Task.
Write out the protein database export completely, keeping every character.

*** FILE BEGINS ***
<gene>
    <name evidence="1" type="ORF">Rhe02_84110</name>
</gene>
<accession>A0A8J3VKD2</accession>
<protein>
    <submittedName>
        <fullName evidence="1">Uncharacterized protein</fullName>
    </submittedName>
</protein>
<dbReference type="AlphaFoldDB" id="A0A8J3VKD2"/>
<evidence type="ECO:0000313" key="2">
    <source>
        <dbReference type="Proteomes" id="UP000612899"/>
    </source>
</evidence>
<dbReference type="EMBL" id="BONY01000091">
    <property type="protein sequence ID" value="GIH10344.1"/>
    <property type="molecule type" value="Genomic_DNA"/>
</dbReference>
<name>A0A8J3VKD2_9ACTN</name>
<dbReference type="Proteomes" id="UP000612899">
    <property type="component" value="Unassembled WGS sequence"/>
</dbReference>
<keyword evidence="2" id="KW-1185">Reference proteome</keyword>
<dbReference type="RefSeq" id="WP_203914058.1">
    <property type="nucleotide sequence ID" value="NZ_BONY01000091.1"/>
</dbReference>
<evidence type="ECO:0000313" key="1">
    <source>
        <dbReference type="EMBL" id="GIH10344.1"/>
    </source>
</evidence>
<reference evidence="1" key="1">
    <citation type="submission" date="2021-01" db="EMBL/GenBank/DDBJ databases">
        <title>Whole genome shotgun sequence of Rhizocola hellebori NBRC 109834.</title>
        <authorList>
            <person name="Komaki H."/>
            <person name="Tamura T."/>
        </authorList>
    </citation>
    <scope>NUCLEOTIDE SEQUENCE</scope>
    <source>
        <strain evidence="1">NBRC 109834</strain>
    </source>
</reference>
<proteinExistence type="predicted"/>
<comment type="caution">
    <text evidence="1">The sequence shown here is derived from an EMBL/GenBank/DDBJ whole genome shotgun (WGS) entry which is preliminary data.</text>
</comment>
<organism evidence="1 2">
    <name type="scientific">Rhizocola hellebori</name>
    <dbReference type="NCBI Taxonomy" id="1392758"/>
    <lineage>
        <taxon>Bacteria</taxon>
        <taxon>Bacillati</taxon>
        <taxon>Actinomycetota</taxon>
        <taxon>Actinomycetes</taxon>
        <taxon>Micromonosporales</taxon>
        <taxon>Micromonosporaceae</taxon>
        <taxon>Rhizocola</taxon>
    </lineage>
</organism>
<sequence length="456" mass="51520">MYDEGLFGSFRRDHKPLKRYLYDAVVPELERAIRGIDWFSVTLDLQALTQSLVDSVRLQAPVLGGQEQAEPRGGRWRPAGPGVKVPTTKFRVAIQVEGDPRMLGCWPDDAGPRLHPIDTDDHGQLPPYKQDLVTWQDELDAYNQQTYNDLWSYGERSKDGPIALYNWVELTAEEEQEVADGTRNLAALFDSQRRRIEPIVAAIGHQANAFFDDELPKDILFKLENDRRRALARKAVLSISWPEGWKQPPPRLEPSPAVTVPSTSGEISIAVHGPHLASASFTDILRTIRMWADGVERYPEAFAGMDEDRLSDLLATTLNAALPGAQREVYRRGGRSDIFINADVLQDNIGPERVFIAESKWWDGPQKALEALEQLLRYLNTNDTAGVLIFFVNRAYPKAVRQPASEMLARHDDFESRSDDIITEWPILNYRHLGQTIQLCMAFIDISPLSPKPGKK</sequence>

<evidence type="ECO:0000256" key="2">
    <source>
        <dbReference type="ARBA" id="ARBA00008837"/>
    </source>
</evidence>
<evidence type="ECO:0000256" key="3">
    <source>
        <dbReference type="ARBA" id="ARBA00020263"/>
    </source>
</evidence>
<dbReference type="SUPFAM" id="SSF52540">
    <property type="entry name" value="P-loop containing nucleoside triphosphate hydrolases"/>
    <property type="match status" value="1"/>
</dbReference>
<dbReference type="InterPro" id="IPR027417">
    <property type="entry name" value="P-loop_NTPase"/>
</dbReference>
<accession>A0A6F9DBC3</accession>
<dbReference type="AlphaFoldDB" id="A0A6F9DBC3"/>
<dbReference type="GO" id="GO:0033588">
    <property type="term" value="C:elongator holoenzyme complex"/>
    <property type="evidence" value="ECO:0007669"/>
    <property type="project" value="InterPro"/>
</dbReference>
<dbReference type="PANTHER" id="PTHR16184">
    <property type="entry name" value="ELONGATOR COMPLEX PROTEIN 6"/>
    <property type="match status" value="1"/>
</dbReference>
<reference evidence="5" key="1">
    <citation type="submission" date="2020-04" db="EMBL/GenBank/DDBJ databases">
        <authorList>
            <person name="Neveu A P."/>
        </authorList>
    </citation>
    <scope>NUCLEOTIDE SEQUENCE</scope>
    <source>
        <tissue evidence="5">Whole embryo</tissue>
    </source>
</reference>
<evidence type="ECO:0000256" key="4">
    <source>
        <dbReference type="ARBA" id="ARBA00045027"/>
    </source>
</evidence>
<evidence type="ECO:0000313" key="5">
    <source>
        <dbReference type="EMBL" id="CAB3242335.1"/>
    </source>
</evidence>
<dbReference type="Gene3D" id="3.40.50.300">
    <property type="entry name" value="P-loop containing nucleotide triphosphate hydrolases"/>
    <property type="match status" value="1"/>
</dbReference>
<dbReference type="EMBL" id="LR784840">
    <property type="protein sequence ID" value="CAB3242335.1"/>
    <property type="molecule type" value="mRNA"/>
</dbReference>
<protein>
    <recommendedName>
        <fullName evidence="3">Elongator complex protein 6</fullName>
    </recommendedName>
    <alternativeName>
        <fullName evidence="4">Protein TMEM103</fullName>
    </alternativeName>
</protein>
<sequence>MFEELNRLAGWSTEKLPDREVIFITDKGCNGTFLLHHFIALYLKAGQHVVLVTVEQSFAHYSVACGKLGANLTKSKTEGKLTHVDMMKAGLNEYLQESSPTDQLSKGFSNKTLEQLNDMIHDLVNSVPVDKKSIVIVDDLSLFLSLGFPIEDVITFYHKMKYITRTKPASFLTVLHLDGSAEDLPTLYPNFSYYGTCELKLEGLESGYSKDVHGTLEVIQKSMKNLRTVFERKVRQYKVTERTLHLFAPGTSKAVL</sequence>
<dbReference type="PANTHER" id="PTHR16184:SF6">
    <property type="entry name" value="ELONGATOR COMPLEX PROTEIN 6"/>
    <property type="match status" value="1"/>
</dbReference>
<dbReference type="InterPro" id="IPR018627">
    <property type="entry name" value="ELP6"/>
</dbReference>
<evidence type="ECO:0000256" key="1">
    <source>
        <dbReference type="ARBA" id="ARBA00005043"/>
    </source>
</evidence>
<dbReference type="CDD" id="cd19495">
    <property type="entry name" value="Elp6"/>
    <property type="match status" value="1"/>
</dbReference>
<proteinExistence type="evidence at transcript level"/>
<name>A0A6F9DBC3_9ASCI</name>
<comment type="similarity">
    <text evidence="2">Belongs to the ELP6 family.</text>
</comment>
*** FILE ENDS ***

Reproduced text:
<gene>
    <name evidence="1" type="ORF">Rhe02_84110</name>
</gene>
<accession>A0A8J3VKD2</accession>
<protein>
    <submittedName>
        <fullName evidence="1">Uncharacterized protein</fullName>
    </submittedName>
</protein>
<dbReference type="AlphaFoldDB" id="A0A8J3VKD2"/>
<evidence type="ECO:0000313" key="2">
    <source>
        <dbReference type="Proteomes" id="UP000612899"/>
    </source>
</evidence>
<dbReference type="EMBL" id="BONY01000091">
    <property type="protein sequence ID" value="GIH10344.1"/>
    <property type="molecule type" value="Genomic_DNA"/>
</dbReference>
<name>A0A8J3VKD2_9ACTN</name>
<dbReference type="Proteomes" id="UP000612899">
    <property type="component" value="Unassembled WGS sequence"/>
</dbReference>
<keyword evidence="2" id="KW-1185">Reference proteome</keyword>
<dbReference type="RefSeq" id="WP_203914058.1">
    <property type="nucleotide sequence ID" value="NZ_BONY01000091.1"/>
</dbReference>
<evidence type="ECO:0000313" key="1">
    <source>
        <dbReference type="EMBL" id="GIH10344.1"/>
    </source>
</evidence>
<reference evidence="1" key="1">
    <citation type="submission" date="2021-01" db="EMBL/GenBank/DDBJ databases">
        <title>Whole genome shotgun sequence of Rhizocola hellebori NBRC 109834.</title>
        <authorList>
            <person name="Komaki H."/>
            <person name="Tamura T."/>
        </authorList>
    </citation>
    <scope>NUCLEOTIDE SEQUENCE</scope>
    <source>
        <strain evidence="1">NBRC 109834</strain>
    </source>
</reference>
<proteinExistence type="predicted"/>
<comment type="caution">
    <text evidence="1">The sequence shown here is derived from an EMBL/GenBank/DDBJ whole genome shotgun (WGS) entry which is preliminary data.</text>
</comment>
<organism evidence="1 2">
    <name type="scientific">Rhizocola hellebori</name>
    <dbReference type="NCBI Taxonomy" id="1392758"/>
    <lineage>
        <taxon>Bacteria</taxon>
        <taxon>Bacillati</taxon>
        <taxon>Actinomycetota</taxon>
        <taxon>Actinomycetes</taxon>
        <taxon>Micromonosporales</taxon>
        <taxon>Micromonosporaceae</taxon>
        <taxon>Rhizocola</taxon>
    </lineage>
</organism>
<sequence length="456" mass="51520">MYDEGLFGSFRRDHKPLKRYLYDAVVPELERAIRGIDWFSVTLDLQALTQSLVDSVRLQAPVLGGQEQAEPRGGRWRPAGPGVKVPTTKFRVAIQVEGDPRMLGCWPDDAGPRLHPIDTDDHGQLPPYKQDLVTWQDELDAYNQQTYNDLWSYGERSKDGPIALYNWVELTAEEEQEVADGTRNLAALFDSQRRRIEPIVAAIGHQANAFFDDELPKDILFKLENDRRRALARKAVLSISWPEGWKQPPPRLEPSPAVTVPSTSGEISIAVHGPHLASASFTDILRTIRMWADGVERYPEAFAGMDEDRLSDLLATTLNAALPGAQREVYRRGGRSDIFINADVLQDNIGPERVFIAESKWWDGPQKALEALEQLLRYLNTNDTAGVLIFFVNRAYPKAVRQPASEMLARHDDFESRSDDIITEWPILNYRHLGQTIQLCMAFIDISPLSPKPGKK</sequence>

<evidence type="ECO:0000256" key="2">
    <source>
        <dbReference type="ARBA" id="ARBA00008837"/>
    </source>
</evidence>
<evidence type="ECO:0000256" key="3">
    <source>
        <dbReference type="ARBA" id="ARBA00020263"/>
    </source>
</evidence>
<dbReference type="SUPFAM" id="SSF52540">
    <property type="entry name" value="P-loop containing nucleoside triphosphate hydrolases"/>
    <property type="match status" value="1"/>
</dbReference>
<dbReference type="InterPro" id="IPR027417">
    <property type="entry name" value="P-loop_NTPase"/>
</dbReference>
<accession>A0A6F9DBC3</accession>
<dbReference type="AlphaFoldDB" id="A0A6F9DBC3"/>
<dbReference type="GO" id="GO:0033588">
    <property type="term" value="C:elongator holoenzyme complex"/>
    <property type="evidence" value="ECO:0007669"/>
    <property type="project" value="InterPro"/>
</dbReference>
<dbReference type="PANTHER" id="PTHR16184">
    <property type="entry name" value="ELONGATOR COMPLEX PROTEIN 6"/>
    <property type="match status" value="1"/>
</dbReference>
<reference evidence="5" key="1">
    <citation type="submission" date="2020-04" db="EMBL/GenBank/DDBJ databases">
        <authorList>
            <person name="Neveu A P."/>
        </authorList>
    </citation>
    <scope>NUCLEOTIDE SEQUENCE</scope>
    <source>
        <tissue evidence="5">Whole embryo</tissue>
    </source>
</reference>
<evidence type="ECO:0000256" key="4">
    <source>
        <dbReference type="ARBA" id="ARBA00045027"/>
    </source>
</evidence>
<evidence type="ECO:0000313" key="5">
    <source>
        <dbReference type="EMBL" id="CAB3242335.1"/>
    </source>
</evidence>
<dbReference type="Gene3D" id="3.40.50.300">
    <property type="entry name" value="P-loop containing nucleotide triphosphate hydrolases"/>
    <property type="match status" value="1"/>
</dbReference>
<dbReference type="EMBL" id="LR784840">
    <property type="protein sequence ID" value="CAB3242335.1"/>
    <property type="molecule type" value="mRNA"/>
</dbReference>
<protein>
    <recommendedName>
        <fullName evidence="3">Elongator complex protein 6</fullName>
    </recommendedName>
    <alternativeName>
        <fullName evidence="4">Protein TMEM103</fullName>
    </alternativeName>
</protein>
<sequence>MFEELNRLAGWSTEKLPDREVIFITDKGCNGTFLLHHFIALYLKAGQHVVLVTVEQSFAHYSVACGKLGANLTKSKTEGKLTHVDMMKAGLNEYLQESSPTDQLSKGFSNKTLEQLNDMIHDLVNSVPVDKKSIVIVDDLSLFLSLGFPIEDVITFYHKMKYITRTKPASFLTVLHLDGSAEDLPTLYPNFSYYGTCELKLEGLESGYSKDVHGTLEVIQKSMKNLRTVFERKVRQYKVTERTLHLFAPGTSKAVL</sequence>
<dbReference type="PANTHER" id="PTHR16184:SF6">
    <property type="entry name" value="ELONGATOR COMPLEX PROTEIN 6"/>
    <property type="match status" value="1"/>
</dbReference>
<dbReference type="InterPro" id="IPR018627">
    <property type="entry name" value="ELP6"/>
</dbReference>
<evidence type="ECO:0000256" key="1">
    <source>
        <dbReference type="ARBA" id="ARBA00005043"/>
    </source>
</evidence>
<dbReference type="CDD" id="cd19495">
    <property type="entry name" value="Elp6"/>
    <property type="match status" value="1"/>
</dbReference>
<proteinExistence type="evidence at transcript level"/>
<name>A0A6F9DBC3_9ASCI</name>
<comment type="similarity">
    <text evidence="2">Belongs to the ELP6 family.</text>
</comment>